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originally posted by: crazyewok
Don't think there is enough evidence to say either way.
originally posted by: RoScoLaz
i think the fukushima legacy has yet to be seen. but it will be.
The normalcy bias, or normality bias, refers to a mental state people enter when facing a disaster. It causes people to underestimate both the possibility of a disaster occurring and its possible effects. The normalcy bias also causes people to drastically underestimate the effects of the disaster.
a simple google image search on your pics
SHOW NO OFFICIAL LINKS TO THEIR ALLEGED SOURCES
thousands of links
NO OFFICIAL LINKS TO THEIR ALLEGED SOURCES
just a little more digging, actually almost by accident,
Nuclear Fallout Map Claim: Message details effects of nuclear fallout from Japan across the western United States. FALSE
Origins: This map showing the projected path of fallout across the western United States following a possible meltdown of the Fukushima Daiichi nuclear power plant in Japan began circulating shortly after a massive 8.9 earthquake hit that country in March 2011. The map bore the logo of the Australian Radiation Services (ARS), an organization which has disclaimed any connection with it:
Australian Radiation Services is aware of information about radioactive contamination being spread from the Japanese nuclear reactor incident released under the ARS logo and name. We wish to be clear that this information has not originated from ARS and as such distance ourselves from any such misinformation.
News accounts reporting on Internet-circulated information about the situation regarding nuclear reactors in Japan noted that:
Some postings were criminally absurd and flat-out wrong.
One map that went viral showed color-coded plumes of radiation moving eastward across the Pacific and the prediction that radiation levels measuring 3,000 rads would reach the Aleutian Island chain in three days. Levels of 1,500 rads will hit the northern coast of British Columbia within a week and western North American "from Alaska to the Baja tip in 10 days, with radiation levels of 750 rads," the posting warned.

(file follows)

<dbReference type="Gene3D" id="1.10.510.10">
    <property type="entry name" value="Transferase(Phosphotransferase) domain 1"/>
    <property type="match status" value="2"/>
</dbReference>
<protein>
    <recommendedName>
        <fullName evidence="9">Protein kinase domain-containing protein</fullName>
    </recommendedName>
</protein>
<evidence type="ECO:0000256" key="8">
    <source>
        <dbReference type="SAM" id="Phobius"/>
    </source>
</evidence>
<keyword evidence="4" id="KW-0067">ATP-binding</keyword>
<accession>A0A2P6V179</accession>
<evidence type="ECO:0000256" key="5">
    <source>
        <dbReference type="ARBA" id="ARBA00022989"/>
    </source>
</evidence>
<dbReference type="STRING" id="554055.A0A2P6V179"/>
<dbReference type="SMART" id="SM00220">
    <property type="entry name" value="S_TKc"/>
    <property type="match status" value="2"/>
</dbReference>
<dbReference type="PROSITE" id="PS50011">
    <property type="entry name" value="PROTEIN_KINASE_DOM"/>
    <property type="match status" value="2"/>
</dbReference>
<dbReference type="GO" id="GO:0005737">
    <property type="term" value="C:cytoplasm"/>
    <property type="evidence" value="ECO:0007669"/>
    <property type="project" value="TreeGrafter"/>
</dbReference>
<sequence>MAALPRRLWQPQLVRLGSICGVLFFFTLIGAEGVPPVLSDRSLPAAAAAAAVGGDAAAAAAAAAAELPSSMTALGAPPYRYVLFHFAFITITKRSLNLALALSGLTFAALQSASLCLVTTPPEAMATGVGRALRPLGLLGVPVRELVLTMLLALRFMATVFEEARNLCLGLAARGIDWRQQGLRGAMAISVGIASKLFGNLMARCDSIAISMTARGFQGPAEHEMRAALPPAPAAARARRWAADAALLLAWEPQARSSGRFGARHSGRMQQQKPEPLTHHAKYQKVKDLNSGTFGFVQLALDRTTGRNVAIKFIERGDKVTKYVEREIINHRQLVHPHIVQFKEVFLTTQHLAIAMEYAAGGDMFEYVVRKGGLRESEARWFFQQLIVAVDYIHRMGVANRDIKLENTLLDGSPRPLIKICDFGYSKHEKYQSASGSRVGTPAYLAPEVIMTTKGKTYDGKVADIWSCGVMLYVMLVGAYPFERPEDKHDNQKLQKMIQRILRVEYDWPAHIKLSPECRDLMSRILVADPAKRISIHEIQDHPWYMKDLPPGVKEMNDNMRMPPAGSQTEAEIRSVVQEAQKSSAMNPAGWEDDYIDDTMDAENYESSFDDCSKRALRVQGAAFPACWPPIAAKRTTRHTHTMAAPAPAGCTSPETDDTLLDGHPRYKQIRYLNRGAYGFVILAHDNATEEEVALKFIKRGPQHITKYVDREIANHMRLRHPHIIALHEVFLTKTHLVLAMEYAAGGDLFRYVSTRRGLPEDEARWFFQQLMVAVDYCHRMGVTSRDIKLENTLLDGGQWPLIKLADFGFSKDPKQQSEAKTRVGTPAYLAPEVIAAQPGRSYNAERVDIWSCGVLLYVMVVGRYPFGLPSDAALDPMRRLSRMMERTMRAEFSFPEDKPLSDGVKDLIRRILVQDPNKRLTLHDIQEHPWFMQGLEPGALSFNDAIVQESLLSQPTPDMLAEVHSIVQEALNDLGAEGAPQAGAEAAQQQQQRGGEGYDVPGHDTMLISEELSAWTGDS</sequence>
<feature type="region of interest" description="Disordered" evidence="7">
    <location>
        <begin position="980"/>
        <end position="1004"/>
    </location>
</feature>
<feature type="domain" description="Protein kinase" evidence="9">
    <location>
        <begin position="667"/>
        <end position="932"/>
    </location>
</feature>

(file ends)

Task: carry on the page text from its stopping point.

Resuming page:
These numbers, which would kill or sicken quickly, have absolutely no basis in fact at all. And, according to a radiation expert at the Federal Emergency Management Agency, they are more typical of the levels that might occur after a nuclear attack.
As of 17 March 2011, officials were reporting that any radiation which might reach the U.S. would have "extremely minor health consequences":
A United Nations forecast projects the radioactive plume from the Fukushima facility would reach the Aleutian Islands on Thursday [17 March] and hit Southern California late on Friday [18 March].
The projection, calculated on Tuesday [15 March], gives no information about actual radiation levels. Health and nuclear experts emphasize that radiation in the plume will be diluted as it travels and will have extremely minor health consequences in the United States.
Read more at www.snopes.com...
Fukushima Emergency Claim: Image purportedly shows radioactive seepage spreading across the Pacific Ocean from the Fukushima nuclear plant. FALSE
However, that chart did not actually track or measure radioactive discharge emanating from Fukushima in 2013, or any other aspect of the Fukushima disaster. It was a plot created by the National Oceanic and Atmospheric Administration (NOAA) immediately after the Tohoku earthquake in March 2011 showing the wave height of the tsunami that followed. It had (and has) nothing to do with the flow or spread of radioactive seepage from Fukushima.
Read more at www.snopes.com...
The Reagan passed through debris as far as the eye could see: wood, refrigerators, car tires, roofs of houses with people riding on them. Hair was told they were five to 10 miles off the coast from Fukushima, which had been damaged by a massive tsunami spawned by the quake.
Sailors were drinking desalinated seawater and bathing in it until the ship’s leadership came over the public address system and told them to stop because it was contaminated, Hair said. They were told the ventilation system was contaminated, and he claims he was pressured into signing a form that said he had been given an iodine pill even though none had been provided. As a low-ranking sailor, he believed he had no choice.
Source: Stars and Stripes
Shortly after the disaster, Senior Chief Mike Sebourn was sent from his home base, Naval Air Facility Atsugi, to Misawa Air Base, 200 miles from the faltering power plant. As a designated radiation decontamination officer, he dealt with aircraft and personnel that had flown into the area.
Sebourn, with only two days of training, was tasked with testing seven points on an aircraft’s skin for radiation. He and others crawled all over the crafts for months, he said, with only gloves for protection. At one point, he said, they took the radiator out of one aircraft and tested it. The radiation was four times greater than what should have required them to wear a suit and respirator, he said.